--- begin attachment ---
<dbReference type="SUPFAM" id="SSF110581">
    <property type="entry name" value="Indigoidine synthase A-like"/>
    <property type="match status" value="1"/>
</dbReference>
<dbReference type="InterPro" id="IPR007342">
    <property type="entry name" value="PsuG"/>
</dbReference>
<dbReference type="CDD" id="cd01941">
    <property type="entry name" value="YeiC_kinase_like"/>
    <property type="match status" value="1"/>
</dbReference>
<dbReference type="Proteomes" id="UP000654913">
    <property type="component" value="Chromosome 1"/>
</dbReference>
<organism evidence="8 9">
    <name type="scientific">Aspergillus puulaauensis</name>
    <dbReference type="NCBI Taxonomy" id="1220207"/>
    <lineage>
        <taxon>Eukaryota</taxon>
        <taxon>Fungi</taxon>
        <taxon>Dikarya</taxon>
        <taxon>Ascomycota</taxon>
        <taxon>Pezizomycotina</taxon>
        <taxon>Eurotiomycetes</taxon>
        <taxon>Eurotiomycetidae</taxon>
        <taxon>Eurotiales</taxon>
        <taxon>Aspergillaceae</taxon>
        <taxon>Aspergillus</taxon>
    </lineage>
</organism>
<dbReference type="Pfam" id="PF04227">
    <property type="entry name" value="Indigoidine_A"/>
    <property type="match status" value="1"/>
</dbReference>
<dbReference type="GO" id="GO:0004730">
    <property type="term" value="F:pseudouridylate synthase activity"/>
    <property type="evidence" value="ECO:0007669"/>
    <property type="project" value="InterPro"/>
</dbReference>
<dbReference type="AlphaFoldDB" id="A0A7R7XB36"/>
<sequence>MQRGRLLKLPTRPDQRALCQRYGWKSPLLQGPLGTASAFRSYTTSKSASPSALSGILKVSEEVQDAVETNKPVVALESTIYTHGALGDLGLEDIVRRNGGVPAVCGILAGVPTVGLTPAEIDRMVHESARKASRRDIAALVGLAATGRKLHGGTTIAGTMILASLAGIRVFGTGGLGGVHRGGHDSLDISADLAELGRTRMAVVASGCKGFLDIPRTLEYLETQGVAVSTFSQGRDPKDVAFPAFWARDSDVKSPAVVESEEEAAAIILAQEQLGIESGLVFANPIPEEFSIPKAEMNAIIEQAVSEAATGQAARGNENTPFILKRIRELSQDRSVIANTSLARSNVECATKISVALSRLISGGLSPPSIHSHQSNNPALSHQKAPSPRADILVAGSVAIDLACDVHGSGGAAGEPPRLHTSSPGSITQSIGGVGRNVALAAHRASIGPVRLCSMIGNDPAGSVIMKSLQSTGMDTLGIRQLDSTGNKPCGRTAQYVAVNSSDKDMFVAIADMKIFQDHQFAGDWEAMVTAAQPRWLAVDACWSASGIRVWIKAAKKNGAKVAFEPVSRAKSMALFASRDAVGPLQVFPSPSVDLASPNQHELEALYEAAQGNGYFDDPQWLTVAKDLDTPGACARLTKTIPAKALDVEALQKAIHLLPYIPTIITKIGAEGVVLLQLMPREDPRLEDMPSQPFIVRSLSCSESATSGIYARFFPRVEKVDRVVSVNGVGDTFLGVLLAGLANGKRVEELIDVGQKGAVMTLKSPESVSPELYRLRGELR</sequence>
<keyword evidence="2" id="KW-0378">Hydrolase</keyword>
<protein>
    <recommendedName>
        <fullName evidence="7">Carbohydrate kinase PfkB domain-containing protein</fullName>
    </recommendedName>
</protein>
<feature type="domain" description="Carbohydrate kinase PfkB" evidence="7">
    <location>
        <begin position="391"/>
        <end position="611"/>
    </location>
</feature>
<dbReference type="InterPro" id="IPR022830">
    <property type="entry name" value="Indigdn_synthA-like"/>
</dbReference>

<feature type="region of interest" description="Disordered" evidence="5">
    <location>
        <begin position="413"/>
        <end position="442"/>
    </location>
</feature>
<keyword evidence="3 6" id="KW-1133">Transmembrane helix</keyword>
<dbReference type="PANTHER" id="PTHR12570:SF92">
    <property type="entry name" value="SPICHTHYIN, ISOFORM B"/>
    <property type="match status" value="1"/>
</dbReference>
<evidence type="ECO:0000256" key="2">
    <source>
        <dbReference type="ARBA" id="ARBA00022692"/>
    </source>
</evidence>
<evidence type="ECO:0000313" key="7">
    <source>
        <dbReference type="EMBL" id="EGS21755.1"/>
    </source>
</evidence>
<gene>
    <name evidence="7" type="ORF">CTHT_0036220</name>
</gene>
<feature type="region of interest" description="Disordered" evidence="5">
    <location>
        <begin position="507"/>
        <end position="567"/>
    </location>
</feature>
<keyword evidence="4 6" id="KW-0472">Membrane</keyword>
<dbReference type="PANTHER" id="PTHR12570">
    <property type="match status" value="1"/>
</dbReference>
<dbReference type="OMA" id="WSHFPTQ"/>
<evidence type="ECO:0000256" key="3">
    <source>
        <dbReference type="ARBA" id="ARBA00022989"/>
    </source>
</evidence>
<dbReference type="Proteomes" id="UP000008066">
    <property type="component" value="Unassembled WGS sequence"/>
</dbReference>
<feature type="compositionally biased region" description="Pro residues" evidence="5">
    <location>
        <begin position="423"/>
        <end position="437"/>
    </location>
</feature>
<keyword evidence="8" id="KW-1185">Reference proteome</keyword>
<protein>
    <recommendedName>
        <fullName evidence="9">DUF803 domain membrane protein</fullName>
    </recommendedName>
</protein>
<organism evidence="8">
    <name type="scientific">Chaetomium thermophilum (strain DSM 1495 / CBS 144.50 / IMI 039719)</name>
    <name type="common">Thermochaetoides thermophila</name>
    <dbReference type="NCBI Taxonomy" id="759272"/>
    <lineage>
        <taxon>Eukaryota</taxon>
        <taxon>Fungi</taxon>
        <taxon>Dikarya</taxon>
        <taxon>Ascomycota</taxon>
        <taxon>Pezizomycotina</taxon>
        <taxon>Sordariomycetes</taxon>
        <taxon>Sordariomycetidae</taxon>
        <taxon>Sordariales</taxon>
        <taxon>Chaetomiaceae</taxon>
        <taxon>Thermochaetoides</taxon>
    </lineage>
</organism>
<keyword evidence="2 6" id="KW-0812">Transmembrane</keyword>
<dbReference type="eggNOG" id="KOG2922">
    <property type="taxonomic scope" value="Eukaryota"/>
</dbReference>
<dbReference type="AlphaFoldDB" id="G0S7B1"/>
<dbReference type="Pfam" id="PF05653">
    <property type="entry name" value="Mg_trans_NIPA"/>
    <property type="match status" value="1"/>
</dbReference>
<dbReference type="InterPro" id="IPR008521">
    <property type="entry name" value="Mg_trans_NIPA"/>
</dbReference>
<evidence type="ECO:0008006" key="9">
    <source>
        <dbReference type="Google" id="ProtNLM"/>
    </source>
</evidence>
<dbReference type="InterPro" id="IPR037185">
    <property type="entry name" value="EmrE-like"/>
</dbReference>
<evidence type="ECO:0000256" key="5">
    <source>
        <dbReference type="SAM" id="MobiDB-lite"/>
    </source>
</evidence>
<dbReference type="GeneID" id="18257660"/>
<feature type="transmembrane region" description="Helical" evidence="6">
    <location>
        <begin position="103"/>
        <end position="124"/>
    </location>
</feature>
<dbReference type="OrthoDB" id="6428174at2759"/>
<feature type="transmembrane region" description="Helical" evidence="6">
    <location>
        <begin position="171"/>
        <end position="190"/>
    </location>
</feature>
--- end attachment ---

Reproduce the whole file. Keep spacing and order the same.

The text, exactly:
<dbReference type="SUPFAM" id="SSF110581">
    <property type="entry name" value="Indigoidine synthase A-like"/>
    <property type="match status" value="1"/>
</dbReference>
<dbReference type="InterPro" id="IPR007342">
    <property type="entry name" value="PsuG"/>
</dbReference>
<dbReference type="CDD" id="cd01941">
    <property type="entry name" value="YeiC_kinase_like"/>
    <property type="match status" value="1"/>
</dbReference>
<dbReference type="Proteomes" id="UP000654913">
    <property type="component" value="Chromosome 1"/>
</dbReference>
<organism evidence="8 9">
    <name type="scientific">Aspergillus puulaauensis</name>
    <dbReference type="NCBI Taxonomy" id="1220207"/>
    <lineage>
        <taxon>Eukaryota</taxon>
        <taxon>Fungi</taxon>
        <taxon>Dikarya</taxon>
        <taxon>Ascomycota</taxon>
        <taxon>Pezizomycotina</taxon>
        <taxon>Eurotiomycetes</taxon>
        <taxon>Eurotiomycetidae</taxon>
        <taxon>Eurotiales</taxon>
        <taxon>Aspergillaceae</taxon>
        <taxon>Aspergillus</taxon>
    </lineage>
</organism>
<dbReference type="Pfam" id="PF04227">
    <property type="entry name" value="Indigoidine_A"/>
    <property type="match status" value="1"/>
</dbReference>
<dbReference type="GO" id="GO:0004730">
    <property type="term" value="F:pseudouridylate synthase activity"/>
    <property type="evidence" value="ECO:0007669"/>
    <property type="project" value="InterPro"/>
</dbReference>
<dbReference type="AlphaFoldDB" id="A0A7R7XB36"/>
<sequence>MQRGRLLKLPTRPDQRALCQRYGWKSPLLQGPLGTASAFRSYTTSKSASPSALSGILKVSEEVQDAVETNKPVVALESTIYTHGALGDLGLEDIVRRNGGVPAVCGILAGVPTVGLTPAEIDRMVHESARKASRRDIAALVGLAATGRKLHGGTTIAGTMILASLAGIRVFGTGGLGGVHRGGHDSLDISADLAELGRTRMAVVASGCKGFLDIPRTLEYLETQGVAVSTFSQGRDPKDVAFPAFWARDSDVKSPAVVESEEEAAAIILAQEQLGIESGLVFANPIPEEFSIPKAEMNAIIEQAVSEAATGQAARGNENTPFILKRIRELSQDRSVIANTSLARSNVECATKISVALSRLISGGLSPPSIHSHQSNNPALSHQKAPSPRADILVAGSVAIDLACDVHGSGGAAGEPPRLHTSSPGSITQSIGGVGRNVALAAHRASIGPVRLCSMIGNDPAGSVIMKSLQSTGMDTLGIRQLDSTGNKPCGRTAQYVAVNSSDKDMFVAIADMKIFQDHQFAGDWEAMVTAAQPRWLAVDACWSASGIRVWIKAAKKNGAKVAFEPVSRAKSMALFASRDAVGPLQVFPSPSVDLASPNQHELEALYEAAQGNGYFDDPQWLTVAKDLDTPGACARLTKTIPAKALDVEALQKAIHLLPYIPTIITKIGAEGVVLLQLMPREDPRLEDMPSQPFIVRSLSCSESATSGIYARFFPRVEKVDRVVSVNGVGDTFLGVLLAGLANGKRVEELIDVGQKGAVMTLKSPESVSPELYRLRGELR</sequence>
<keyword evidence="2" id="KW-0378">Hydrolase</keyword>
<protein>
    <recommendedName>
        <fullName evidence="7">Carbohydrate kinase PfkB domain-containing protein</fullName>
    </recommendedName>
</protein>
<feature type="domain" description="Carbohydrate kinase PfkB" evidence="7">
    <location>
        <begin position="391"/>
        <end position="611"/>
    </location>
</feature>
<dbReference type="InterPro" id="IPR022830">
    <property type="entry name" value="Indigdn_synthA-like"/>
</dbReference>

<feature type="region of interest" description="Disordered" evidence="5">
    <location>
        <begin position="413"/>
        <end position="442"/>
    </location>
</feature>
<keyword evidence="3 6" id="KW-1133">Transmembrane helix</keyword>
<dbReference type="PANTHER" id="PTHR12570:SF92">
    <property type="entry name" value="SPICHTHYIN, ISOFORM B"/>
    <property type="match status" value="1"/>
</dbReference>
<evidence type="ECO:0000256" key="2">
    <source>
        <dbReference type="ARBA" id="ARBA00022692"/>
    </source>
</evidence>
<evidence type="ECO:0000313" key="7">
    <source>
        <dbReference type="EMBL" id="EGS21755.1"/>
    </source>
</evidence>
<gene>
    <name evidence="7" type="ORF">CTHT_0036220</name>
</gene>
<feature type="region of interest" description="Disordered" evidence="5">
    <location>
        <begin position="507"/>
        <end position="567"/>
    </location>
</feature>
<keyword evidence="4 6" id="KW-0472">Membrane</keyword>
<dbReference type="PANTHER" id="PTHR12570">
    <property type="match status" value="1"/>
</dbReference>
<dbReference type="OMA" id="WSHFPTQ"/>
<evidence type="ECO:0000256" key="3">
    <source>
        <dbReference type="ARBA" id="ARBA00022989"/>
    </source>
</evidence>
<dbReference type="Proteomes" id="UP000008066">
    <property type="component" value="Unassembled WGS sequence"/>
</dbReference>
<feature type="compositionally biased region" description="Pro residues" evidence="5">
    <location>
        <begin position="423"/>
        <end position="437"/>
    </location>
</feature>
<keyword evidence="8" id="KW-1185">Reference proteome</keyword>
<protein>
    <recommendedName>
        <fullName evidence="9">DUF803 domain membrane protein</fullName>
    </recommendedName>
</protein>
<organism evidence="8">
    <name type="scientific">Chaetomium thermophilum (strain DSM 1495 / CBS 144.50 / IMI 039719)</name>
    <name type="common">Thermochaetoides thermophila</name>
    <dbReference type="NCBI Taxonomy" id="759272"/>
    <lineage>
        <taxon>Eukaryota</taxon>
        <taxon>Fungi</taxon>
        <taxon>Dikarya</taxon>
        <taxon>Ascomycota</taxon>
        <taxon>Pezizomycotina</taxon>
        <taxon>Sordariomycetes</taxon>
        <taxon>Sordariomycetidae</taxon>
        <taxon>Sordariales</taxon>
        <taxon>Chaetomiaceae</taxon>
        <taxon>Thermochaetoides</taxon>
    </lineage>
</organism>
<keyword evidence="2 6" id="KW-0812">Transmembrane</keyword>
<dbReference type="eggNOG" id="KOG2922">
    <property type="taxonomic scope" value="Eukaryota"/>
</dbReference>
<dbReference type="AlphaFoldDB" id="G0S7B1"/>
<dbReference type="Pfam" id="PF05653">
    <property type="entry name" value="Mg_trans_NIPA"/>
    <property type="match status" value="1"/>
</dbReference>
<dbReference type="InterPro" id="IPR008521">
    <property type="entry name" value="Mg_trans_NIPA"/>
</dbReference>
<evidence type="ECO:0008006" key="9">
    <source>
        <dbReference type="Google" id="ProtNLM"/>
    </source>
</evidence>
<dbReference type="InterPro" id="IPR037185">
    <property type="entry name" value="EmrE-like"/>
</dbReference>
<evidence type="ECO:0000256" key="5">
    <source>
        <dbReference type="SAM" id="MobiDB-lite"/>
    </source>
</evidence>
<dbReference type="GeneID" id="18257660"/>
<feature type="transmembrane region" description="Helical" evidence="6">
    <location>
        <begin position="103"/>
        <end position="124"/>
    </location>
</feature>
<dbReference type="OrthoDB" id="6428174at2759"/>
<feature type="transmembrane region" description="Helical" evidence="6">
    <location>
        <begin position="171"/>
        <end position="190"/>
    </location>
</feature>